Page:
When to use it?

This practice is a form of sharing and further investigating experiences. It works well to explore experiences participants had during a previous practice. It is a form of elaborating the experience and working further with the feelings that arose through it. 

It is more adequate towards the second half of processes, and after participants have been engaged in sensorial, body-oriented or emotional activating dynamics. It fits well if the pairs doing it, also have done the previous exercise together.

How to do it?

In this practice, you are invited to draw (with) the feeling of an experience you had (could be related to the previous practice). Each participant starts on one opposite corner of the paper. 

You are invited to evoke your feelings and sensations and put them on paper by means of gestures, lines, colors, forms. You don‘t need any drawing technique and you don‘t need to worry if the others are „understanding“ what you are drawing. Let your hands and the pencil move and mark the paper in resonance with what you are feeling and sensing.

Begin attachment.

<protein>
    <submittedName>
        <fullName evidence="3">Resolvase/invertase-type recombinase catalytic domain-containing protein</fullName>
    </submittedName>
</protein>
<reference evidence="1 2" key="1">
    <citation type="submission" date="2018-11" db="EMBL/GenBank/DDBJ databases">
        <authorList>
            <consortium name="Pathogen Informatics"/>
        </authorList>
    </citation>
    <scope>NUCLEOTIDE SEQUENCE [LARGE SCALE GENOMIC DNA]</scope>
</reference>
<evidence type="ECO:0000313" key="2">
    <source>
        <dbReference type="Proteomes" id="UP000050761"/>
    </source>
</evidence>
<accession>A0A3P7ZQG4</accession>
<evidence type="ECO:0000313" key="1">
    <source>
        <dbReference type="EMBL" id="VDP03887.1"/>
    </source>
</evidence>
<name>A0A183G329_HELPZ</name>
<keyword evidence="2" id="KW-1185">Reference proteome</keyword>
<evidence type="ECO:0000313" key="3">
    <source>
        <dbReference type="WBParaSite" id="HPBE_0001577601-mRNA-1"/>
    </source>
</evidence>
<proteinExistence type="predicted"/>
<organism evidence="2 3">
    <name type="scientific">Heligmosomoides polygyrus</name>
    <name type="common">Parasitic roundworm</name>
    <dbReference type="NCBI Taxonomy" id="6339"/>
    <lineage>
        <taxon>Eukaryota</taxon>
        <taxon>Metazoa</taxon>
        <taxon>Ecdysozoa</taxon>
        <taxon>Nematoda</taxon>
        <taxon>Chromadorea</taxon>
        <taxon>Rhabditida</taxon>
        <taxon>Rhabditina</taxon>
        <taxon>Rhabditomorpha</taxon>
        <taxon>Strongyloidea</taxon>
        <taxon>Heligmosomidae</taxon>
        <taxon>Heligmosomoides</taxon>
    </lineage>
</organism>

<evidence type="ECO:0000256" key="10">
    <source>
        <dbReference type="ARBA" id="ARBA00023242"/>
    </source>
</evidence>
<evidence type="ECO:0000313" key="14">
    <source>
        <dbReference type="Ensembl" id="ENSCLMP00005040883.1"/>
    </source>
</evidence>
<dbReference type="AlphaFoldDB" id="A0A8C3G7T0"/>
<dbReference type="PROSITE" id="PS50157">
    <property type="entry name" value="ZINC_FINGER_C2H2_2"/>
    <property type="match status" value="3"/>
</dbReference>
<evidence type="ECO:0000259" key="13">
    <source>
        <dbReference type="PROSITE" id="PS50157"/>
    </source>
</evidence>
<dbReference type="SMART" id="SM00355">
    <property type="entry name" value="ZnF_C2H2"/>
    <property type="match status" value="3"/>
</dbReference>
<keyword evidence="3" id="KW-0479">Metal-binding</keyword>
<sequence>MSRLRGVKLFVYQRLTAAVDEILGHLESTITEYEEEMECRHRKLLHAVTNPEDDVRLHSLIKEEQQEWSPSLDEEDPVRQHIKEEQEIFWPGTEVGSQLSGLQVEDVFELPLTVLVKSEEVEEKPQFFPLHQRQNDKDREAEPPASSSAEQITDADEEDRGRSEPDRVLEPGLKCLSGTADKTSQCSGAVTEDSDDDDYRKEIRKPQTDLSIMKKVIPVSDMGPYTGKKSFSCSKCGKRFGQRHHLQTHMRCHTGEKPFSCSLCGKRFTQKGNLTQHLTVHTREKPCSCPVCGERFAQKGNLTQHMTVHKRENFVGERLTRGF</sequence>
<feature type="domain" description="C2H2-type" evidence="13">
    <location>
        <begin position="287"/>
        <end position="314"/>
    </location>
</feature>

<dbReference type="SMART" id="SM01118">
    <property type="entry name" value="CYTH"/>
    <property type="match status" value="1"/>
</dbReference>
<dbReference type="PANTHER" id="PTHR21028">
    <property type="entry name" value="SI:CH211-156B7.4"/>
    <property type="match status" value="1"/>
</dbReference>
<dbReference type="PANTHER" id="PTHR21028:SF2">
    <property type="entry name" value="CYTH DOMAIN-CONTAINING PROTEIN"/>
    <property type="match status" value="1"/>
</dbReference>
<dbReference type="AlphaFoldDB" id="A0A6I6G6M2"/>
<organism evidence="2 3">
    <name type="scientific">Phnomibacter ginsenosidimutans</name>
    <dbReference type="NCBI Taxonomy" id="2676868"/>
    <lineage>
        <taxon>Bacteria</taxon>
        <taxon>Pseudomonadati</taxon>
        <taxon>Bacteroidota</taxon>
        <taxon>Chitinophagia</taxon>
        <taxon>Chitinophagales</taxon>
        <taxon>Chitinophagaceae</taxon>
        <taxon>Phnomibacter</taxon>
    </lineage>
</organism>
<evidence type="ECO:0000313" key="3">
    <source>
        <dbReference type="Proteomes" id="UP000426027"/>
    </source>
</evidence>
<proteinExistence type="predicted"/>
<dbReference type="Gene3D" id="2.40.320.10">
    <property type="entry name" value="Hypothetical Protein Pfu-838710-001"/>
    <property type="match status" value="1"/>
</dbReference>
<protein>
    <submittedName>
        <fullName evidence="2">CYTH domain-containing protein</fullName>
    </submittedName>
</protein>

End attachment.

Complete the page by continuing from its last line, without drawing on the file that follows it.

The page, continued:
At the first moment, concentrate on your drawing. Then, gradually, while your drawings expand on the paper and meet the traces of the other participants, direct your attention also to the forms, contours and colors of the others. Let your forms of feelings, your gestures, and movements, be influenced by the others, enter in dialogue with other lines. You can let yourself be taken, set limits, watch, and respond. Be aware of what you feel and sense and how those feelings change during the exercise.

Combine with


Collective thinking

Stuck practice


The basic structure of the exercise is inspired by an exercise offered during a body-oriented conflict mediation workshop by Dr. Jana Schildt at the Somatische Akademie Berlin, which I attended in 2016.The way I am formulating the instructions here – as well as the title I gave to it – are influenced by the concept of the “forms of vitality” put forth by the psychologist Daniel Stern.